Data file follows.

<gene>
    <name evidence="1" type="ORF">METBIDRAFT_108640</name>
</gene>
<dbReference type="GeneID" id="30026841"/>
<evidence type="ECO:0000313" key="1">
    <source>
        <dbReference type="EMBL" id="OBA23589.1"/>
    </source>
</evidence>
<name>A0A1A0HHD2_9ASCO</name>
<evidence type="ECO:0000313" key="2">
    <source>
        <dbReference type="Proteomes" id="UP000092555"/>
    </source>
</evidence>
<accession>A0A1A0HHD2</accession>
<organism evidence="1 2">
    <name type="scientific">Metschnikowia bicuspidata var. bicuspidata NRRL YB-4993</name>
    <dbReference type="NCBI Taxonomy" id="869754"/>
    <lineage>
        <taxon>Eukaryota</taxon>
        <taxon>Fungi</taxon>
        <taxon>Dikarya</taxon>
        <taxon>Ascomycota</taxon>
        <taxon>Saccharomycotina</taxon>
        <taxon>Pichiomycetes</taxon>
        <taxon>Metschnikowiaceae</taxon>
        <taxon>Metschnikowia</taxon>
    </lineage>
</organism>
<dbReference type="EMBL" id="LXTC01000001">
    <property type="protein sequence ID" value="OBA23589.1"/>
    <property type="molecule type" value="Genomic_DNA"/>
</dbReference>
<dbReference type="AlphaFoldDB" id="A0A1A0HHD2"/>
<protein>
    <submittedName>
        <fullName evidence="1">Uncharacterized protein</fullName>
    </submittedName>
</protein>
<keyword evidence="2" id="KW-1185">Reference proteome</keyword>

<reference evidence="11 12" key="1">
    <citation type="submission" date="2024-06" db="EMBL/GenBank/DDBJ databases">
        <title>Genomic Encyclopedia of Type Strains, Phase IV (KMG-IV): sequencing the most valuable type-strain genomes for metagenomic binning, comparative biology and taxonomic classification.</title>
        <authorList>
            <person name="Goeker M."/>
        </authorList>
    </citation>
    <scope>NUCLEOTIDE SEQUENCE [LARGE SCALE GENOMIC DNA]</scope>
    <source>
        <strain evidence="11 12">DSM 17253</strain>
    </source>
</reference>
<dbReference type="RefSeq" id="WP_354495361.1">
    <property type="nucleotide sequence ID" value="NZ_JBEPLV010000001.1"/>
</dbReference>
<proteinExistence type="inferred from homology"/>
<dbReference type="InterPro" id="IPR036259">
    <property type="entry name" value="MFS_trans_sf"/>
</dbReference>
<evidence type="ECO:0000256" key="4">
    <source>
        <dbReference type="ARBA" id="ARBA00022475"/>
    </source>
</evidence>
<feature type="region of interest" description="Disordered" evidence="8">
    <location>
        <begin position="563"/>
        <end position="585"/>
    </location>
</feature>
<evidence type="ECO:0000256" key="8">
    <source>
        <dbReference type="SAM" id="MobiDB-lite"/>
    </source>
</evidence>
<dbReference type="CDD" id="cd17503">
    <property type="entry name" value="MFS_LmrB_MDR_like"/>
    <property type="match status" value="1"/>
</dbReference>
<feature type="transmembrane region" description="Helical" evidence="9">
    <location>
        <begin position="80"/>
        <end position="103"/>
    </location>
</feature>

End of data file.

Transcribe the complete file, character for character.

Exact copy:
<gene>
    <name evidence="1" type="ORF">METBIDRAFT_108640</name>
</gene>
<dbReference type="GeneID" id="30026841"/>
<evidence type="ECO:0000313" key="1">
    <source>
        <dbReference type="EMBL" id="OBA23589.1"/>
    </source>
</evidence>
<name>A0A1A0HHD2_9ASCO</name>
<evidence type="ECO:0000313" key="2">
    <source>
        <dbReference type="Proteomes" id="UP000092555"/>
    </source>
</evidence>
<accession>A0A1A0HHD2</accession>
<organism evidence="1 2">
    <name type="scientific">Metschnikowia bicuspidata var. bicuspidata NRRL YB-4993</name>
    <dbReference type="NCBI Taxonomy" id="869754"/>
    <lineage>
        <taxon>Eukaryota</taxon>
        <taxon>Fungi</taxon>
        <taxon>Dikarya</taxon>
        <taxon>Ascomycota</taxon>
        <taxon>Saccharomycotina</taxon>
        <taxon>Pichiomycetes</taxon>
        <taxon>Metschnikowiaceae</taxon>
        <taxon>Metschnikowia</taxon>
    </lineage>
</organism>
<dbReference type="EMBL" id="LXTC01000001">
    <property type="protein sequence ID" value="OBA23589.1"/>
    <property type="molecule type" value="Genomic_DNA"/>
</dbReference>
<dbReference type="AlphaFoldDB" id="A0A1A0HHD2"/>
<protein>
    <submittedName>
        <fullName evidence="1">Uncharacterized protein</fullName>
    </submittedName>
</protein>
<keyword evidence="2" id="KW-1185">Reference proteome</keyword>

<reference evidence="11 12" key="1">
    <citation type="submission" date="2024-06" db="EMBL/GenBank/DDBJ databases">
        <title>Genomic Encyclopedia of Type Strains, Phase IV (KMG-IV): sequencing the most valuable type-strain genomes for metagenomic binning, comparative biology and taxonomic classification.</title>
        <authorList>
            <person name="Goeker M."/>
        </authorList>
    </citation>
    <scope>NUCLEOTIDE SEQUENCE [LARGE SCALE GENOMIC DNA]</scope>
    <source>
        <strain evidence="11 12">DSM 17253</strain>
    </source>
</reference>
<dbReference type="RefSeq" id="WP_354495361.1">
    <property type="nucleotide sequence ID" value="NZ_JBEPLV010000001.1"/>
</dbReference>
<proteinExistence type="inferred from homology"/>
<dbReference type="InterPro" id="IPR036259">
    <property type="entry name" value="MFS_trans_sf"/>
</dbReference>
<evidence type="ECO:0000256" key="4">
    <source>
        <dbReference type="ARBA" id="ARBA00022475"/>
    </source>
</evidence>
<feature type="region of interest" description="Disordered" evidence="8">
    <location>
        <begin position="563"/>
        <end position="585"/>
    </location>
</feature>
<evidence type="ECO:0000256" key="8">
    <source>
        <dbReference type="SAM" id="MobiDB-lite"/>
    </source>
</evidence>
<dbReference type="CDD" id="cd17503">
    <property type="entry name" value="MFS_LmrB_MDR_like"/>
    <property type="match status" value="1"/>
</dbReference>
<feature type="transmembrane region" description="Helical" evidence="9">
    <location>
        <begin position="80"/>
        <end position="103"/>
    </location>
</feature>